Sunday, November 22, 2009

The Invention of the Jewish People

This book The Invention of the Jewish People is an interesting one. It's apparently kicking up a storm in Israel, which is undoubtedly its intention.

In his book "[Sand] tries to prove that the Jewish people never existed as a "nation-race" with a common origin, but rather is a colorful mix of groups that at various stages in history adopted the Jewish religion. He argues that for a number of Zionist ideologues, the mythical perception of the Jews as an ancient people led to truly racist thinking".

Personally I haven't read the book (yet) and so can't begin to judge the academic thesis. Whatever the academic status, it seems to me this is mostly a straw man argument. The only people I know of who would go to the wall to defend the claim that the jews are a genetically distinct race all descended from Roman-era Israelites would be Nazis, and frankly I really don't mind some renegade academic disagreeing with them. I don't know of any jew who makes this narrow claim, thinks it important to do so, or bases any claims to political rights upon it, and frankly given:

1. the centuries (if not millenia) of organised pogroms and rape against jews
2. the existence of distinct ethnic groups within judaism, such as the Falashas
3. the possibility of conversion to Judaism

you'd be a bit of dickhead to do so.

I really struggle to think of what the modern-day political fallout would be of finding out (shock horror) that many people converted to judaism rather than every last one of the buggers being descendants of original Israelites. Even Zionism itself has not always been concerned with Palestine - among Zionists in the 19th century there was talk of trying to set up a jewish homeland in both Uganda and Argentina before they fixed on the Middle East, which had had a historical jewish community as well as being the location of the cherished Jerusalem.

Inevitably this new 'scholarship' (if that's what it turns out to be) will be seized upon by anti-Zionists and -semites in their droves to further deligitimise you-know-what. Amongst those delighted recipients of the thesis will be, I predict, the usual rabid Islamists, themselves literal interpreters of the Koran, but I'm sure quite happy to latch onto Old Testament debunking if it suits them. And it wouldn't occur to these people that a Pakistani muslim's love for Mecca might be on a par with a Khazar-descended* jew's love for Jerusalem.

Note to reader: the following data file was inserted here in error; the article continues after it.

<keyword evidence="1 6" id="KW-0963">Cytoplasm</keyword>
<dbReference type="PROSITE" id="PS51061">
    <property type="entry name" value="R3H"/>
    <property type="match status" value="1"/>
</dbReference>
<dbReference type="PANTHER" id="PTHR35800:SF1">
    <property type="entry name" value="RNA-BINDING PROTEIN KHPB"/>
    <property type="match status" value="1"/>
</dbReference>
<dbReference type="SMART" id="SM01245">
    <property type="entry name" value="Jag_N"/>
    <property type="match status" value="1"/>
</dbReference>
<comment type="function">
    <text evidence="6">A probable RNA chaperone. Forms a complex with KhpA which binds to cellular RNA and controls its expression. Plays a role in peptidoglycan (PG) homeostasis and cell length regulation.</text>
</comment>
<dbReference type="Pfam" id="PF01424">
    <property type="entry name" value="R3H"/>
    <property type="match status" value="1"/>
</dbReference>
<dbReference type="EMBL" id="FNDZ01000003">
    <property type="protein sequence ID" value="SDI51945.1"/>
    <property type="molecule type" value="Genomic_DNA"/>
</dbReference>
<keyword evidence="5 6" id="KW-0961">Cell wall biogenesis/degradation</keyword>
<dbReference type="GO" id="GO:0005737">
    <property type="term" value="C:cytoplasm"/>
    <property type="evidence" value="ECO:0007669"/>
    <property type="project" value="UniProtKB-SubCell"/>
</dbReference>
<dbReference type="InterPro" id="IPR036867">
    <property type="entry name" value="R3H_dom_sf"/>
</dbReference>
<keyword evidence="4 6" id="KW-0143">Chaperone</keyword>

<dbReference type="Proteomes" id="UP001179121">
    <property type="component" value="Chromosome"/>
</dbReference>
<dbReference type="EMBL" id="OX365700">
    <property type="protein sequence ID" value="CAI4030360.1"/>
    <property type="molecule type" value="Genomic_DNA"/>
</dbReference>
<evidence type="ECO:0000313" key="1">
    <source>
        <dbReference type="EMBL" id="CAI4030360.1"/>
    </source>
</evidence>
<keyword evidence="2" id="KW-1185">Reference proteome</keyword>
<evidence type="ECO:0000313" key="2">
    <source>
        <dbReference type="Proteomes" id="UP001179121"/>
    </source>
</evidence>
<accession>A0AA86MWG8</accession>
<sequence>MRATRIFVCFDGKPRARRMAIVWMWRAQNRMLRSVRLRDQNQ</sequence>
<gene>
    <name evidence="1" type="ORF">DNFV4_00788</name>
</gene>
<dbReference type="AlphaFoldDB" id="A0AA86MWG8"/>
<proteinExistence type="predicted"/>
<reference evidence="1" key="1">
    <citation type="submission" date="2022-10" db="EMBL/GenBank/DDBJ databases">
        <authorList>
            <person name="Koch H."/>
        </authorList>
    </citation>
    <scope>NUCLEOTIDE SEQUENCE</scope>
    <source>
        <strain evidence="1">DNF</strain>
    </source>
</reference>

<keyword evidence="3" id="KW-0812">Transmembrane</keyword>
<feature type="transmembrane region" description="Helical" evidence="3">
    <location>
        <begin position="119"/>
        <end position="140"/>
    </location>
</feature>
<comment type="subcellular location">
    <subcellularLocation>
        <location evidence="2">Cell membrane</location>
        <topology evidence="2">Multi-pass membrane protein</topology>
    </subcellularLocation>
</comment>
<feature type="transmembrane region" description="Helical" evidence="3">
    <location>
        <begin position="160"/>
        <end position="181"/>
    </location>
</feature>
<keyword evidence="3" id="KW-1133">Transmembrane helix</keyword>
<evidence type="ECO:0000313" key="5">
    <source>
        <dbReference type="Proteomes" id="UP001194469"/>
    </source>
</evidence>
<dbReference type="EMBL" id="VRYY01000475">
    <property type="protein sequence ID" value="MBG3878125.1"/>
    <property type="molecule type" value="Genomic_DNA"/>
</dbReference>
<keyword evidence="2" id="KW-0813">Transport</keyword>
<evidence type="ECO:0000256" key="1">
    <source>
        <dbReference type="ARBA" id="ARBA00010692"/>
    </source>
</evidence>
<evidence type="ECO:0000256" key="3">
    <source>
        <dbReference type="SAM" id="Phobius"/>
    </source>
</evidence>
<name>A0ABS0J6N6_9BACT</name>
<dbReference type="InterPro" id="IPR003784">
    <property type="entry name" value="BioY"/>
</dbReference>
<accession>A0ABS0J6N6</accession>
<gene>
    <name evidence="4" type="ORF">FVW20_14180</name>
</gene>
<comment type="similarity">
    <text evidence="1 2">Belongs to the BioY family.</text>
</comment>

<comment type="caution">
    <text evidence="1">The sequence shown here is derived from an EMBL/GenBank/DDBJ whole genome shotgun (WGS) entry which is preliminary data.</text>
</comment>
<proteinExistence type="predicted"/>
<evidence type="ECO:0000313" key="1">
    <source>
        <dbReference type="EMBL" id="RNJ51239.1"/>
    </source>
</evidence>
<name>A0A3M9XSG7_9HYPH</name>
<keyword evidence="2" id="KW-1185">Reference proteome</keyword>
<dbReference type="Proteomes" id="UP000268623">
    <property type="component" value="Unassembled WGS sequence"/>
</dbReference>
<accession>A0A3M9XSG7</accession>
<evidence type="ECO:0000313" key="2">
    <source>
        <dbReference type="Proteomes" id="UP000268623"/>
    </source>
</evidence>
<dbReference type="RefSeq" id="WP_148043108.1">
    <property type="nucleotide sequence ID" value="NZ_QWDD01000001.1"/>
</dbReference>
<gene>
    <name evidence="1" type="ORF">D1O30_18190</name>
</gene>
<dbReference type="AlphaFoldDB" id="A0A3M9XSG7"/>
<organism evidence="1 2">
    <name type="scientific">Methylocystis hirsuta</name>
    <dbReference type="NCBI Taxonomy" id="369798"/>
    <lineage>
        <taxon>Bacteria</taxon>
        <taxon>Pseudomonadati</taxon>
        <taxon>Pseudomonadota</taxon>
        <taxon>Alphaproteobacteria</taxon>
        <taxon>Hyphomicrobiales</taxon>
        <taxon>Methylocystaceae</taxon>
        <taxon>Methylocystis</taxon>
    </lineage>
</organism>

Balls to them all, I say.

* see review


Book review: The Invention of the Jewish People
From The Sunday Times
November 15, 2009
The Invention of the Jewish People by Shlomo Sand
The Sunday Times review by Max Hastings

Every nation cherishes its own myths and legends. Most Americans believe themselves to be anti-imperialists, though their ancestors colonised a continent, almost annihilating its native inhabitants. The French fancy themselves descended from ancient Gauls, though like the rest of us they are mongrels.

But Israel’s favoured historical narrative possesses special significance, because it defines the state’s proclaimed right to existence. It holds that the world’s Jews are descended from the ancient tribes of Israel, evicted by the Romans following the fall of the temple in AD70, and today permitted to return to their rightful homeland after almost 2,000 years of foreign persecution.

Shlomo Sand, who teaches contemporary history at Tel Aviv University, rejects most of this as myth. He argues that the alleged history of the Jewish people has been distorted, reshaped or invented in modern times to fit the political requirements of Zionism.

His book, first published in Hebrew, has caused widespread outrage in his native land. But it represents, at the very least, a formidable polemic against claims that Israel has a moral right to define itself as an explicitly and exclusively Jewish society, in which non-Jews, such as Palestino-Israelis, are culturally and politically marginalised.

He disputes the claim that Israel existed for thousands of years as a nation. This, he says, relies chiefly on a willingness to suppose that the Old Testament story is broadly valid, in defiance of archeological and other historical evidence. He refuses to believe that a unified Jewish nation occupied Canaan in the era of David and Solomon, or that the flight from Egypt occurred as described. The Old Testament “is not a narrative that can instruct us about the time it describes” — centuries before it was written — “but is instead an impressive didactic theological discourse”.

He rejects the assertion, dependent on the testimony of the 1st-century Hellenised Jewish historian Josephus, that Jews were forcibly deported from Jerusalem after the fall of the Temple. Rome behaved savagely to defeated rebels, but never expelled whole populations, not least because it required their services.